Using keywords for SEO
A keyword is what someone types into a search engine. You should use the keywords that your audience is searching for in your content.
Using keywords in your content will help your content appear in relevant search results.
- be used sparingly
- fit naturally into the content
- not be forced into content, making it harder to read or understand
How to decide which keywords are important
Before you start writing your content, you should decide on 10 to 15 keywords or key phrases that you know people search for when they were looking for content like yours.
You should decide what these keywords and key phrases are:
- through keyword research
- by thinking about when your content will be most useful to your audience
Do keyword research
Follow our guidelines on how to do keyword research.
Choose ‘long-tail keywords’ over ‘generic queries'
People often use generic queries when they first start searching around a particular topic - for example ‘breakdown cover’.
Generic queries are usually one or 2 words long. Because lots of people search for these generic queries, there will be lots of companies competing to appear high up in the search results for them.
People often start using more specific keywords to search when they’re getting ready to buy - for example ‘single trip breakdown cover uk’. We call these more specific keywords long-tail keywords.
Long-tail keywords are often four or more words. Because fewer people search for these long-tail keywords, fewer companies will be competing to appear high up in the search results for them.
We should focus on including long-tail keywords in our content because:
- we have more chance of appearing high up in the search results for long-tail keywords
- when people see us in their search results, it increases trust in Co-op
- those who click through from search results for long-tail keywords are more likely to go on to buy something from us than people who click through from the search results of a generic query
Decide if your content is ‘evergreen’ or ‘seasonal’
Any content we put online is either evergreen or seasonal content.
- should receive search traffic all year round
- is detailed and contains all the information the user needs on the topic
- doesn’t change often
Some examples of evergreen content are this:
- Custody of Children guidance on the Co-op Legal Services website
- What to do when someone dies guidance on the Co-op Funeralcare website
- Food labelling information on coop.co.uk
- is likely to have peaks in search traffic
- may only be useful for someone once
- can be about something temporary
Some examples of seasonal content are this:
- How to Get through the First Christmas Without the Kids article on the Co-op Legal Services Media Centre
- Co-op Funeralcare’s Coronavirus page
- page showing Mother’s Day recipes on coop.co.uk
Decide whether the content you’re writing is evergreen or seasonal and consider how this affects the keywords you need to use in your content, for example whether you should include ‘Easter’ or ‘Mother’s Day' in your content.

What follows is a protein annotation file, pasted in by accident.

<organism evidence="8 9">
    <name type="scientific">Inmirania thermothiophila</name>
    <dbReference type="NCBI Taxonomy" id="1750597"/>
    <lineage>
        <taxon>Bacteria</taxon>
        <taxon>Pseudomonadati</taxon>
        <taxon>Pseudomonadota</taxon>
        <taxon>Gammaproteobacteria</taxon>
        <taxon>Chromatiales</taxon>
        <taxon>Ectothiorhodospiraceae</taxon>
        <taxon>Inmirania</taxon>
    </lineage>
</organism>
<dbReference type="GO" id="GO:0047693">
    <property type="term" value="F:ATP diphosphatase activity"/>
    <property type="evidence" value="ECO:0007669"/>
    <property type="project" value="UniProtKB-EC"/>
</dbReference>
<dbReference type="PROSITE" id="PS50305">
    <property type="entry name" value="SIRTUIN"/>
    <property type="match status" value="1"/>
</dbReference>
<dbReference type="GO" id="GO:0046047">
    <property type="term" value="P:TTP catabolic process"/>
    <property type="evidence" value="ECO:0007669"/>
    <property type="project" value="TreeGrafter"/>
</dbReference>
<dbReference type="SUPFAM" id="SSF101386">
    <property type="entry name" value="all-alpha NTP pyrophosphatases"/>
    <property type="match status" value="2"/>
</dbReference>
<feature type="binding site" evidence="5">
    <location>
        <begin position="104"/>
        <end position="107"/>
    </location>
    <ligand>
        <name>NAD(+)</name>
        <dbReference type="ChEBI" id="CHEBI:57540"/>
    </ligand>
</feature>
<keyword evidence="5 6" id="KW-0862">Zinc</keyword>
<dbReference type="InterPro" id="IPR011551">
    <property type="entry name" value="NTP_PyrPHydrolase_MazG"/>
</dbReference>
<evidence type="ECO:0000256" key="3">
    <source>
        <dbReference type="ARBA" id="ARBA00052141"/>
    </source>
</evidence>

Think about when your content will be most helpful to people - ‘awareness’, ‘consideration’ or ‘purchase’
To decide on your keywords, it can be helpful to think about what stage your customer is likely to be at when they’re looking for your content.
When a person is starting off their search and trying to find out more about a topic, we call this ‘awareness’. At this stage, things like blogs are usually the most useful. You can optimise this content for long-tail keywords like ‘do alarms deter burglars’ or ‘which house alarm is best’.
After going through the ‘awareness’ stage, people might move into the ‘consideration’ stage. This is when they’re looking to find out more specific information about the topic they’re interested in. At this stage, things like guides are usually the most useful. You can optimise the content for long-tail keywords like ‘are underground pipes covered by home insurance’.
After going through the ‘consideration’ stage, people might move into the ‘purchase’ stage. This is when they’re looking to buy something. At this stage, things like product pages are usually the most useful. You can optimise the content for long-tail keywords like ‘Co-op home insurance’, or ‘and ‘home insurance with business cover’.
How to use keywords naturally in your content
You do not need to include the keyword phrases you are optimising for word for word, or include the keywords lots of times. Trying to do this can make your content hard to read and understand.
What’s most important is that your content is useful and readable.
Imagine you are planning to write a campaign page about weekend breakfast items.
Through keyword research, you’ve decided that the long-tail keywords you want to optimise are ‘weekend breakfast ideas’, ‘savoury breakfast’, and ‘traditional full English breakfast’.
You write a first draft of the page introduction:
Here are some weekend breakfast ideas so that you can make a savoury breakfast like a traditional full English breakfast this weekend.
The first draft doesn’t feel quite right. This is because:
- there are too many keywords
- the sentence does not sound natural
- the content is hard to read
You write a second draft:
Set yourself up for the weekend with our most popular savoury breakfast items. Perfect to cook up a traditional full English breakfast.
This is better because the:
- keywords complement the content
- sentences sound natural
- content is readable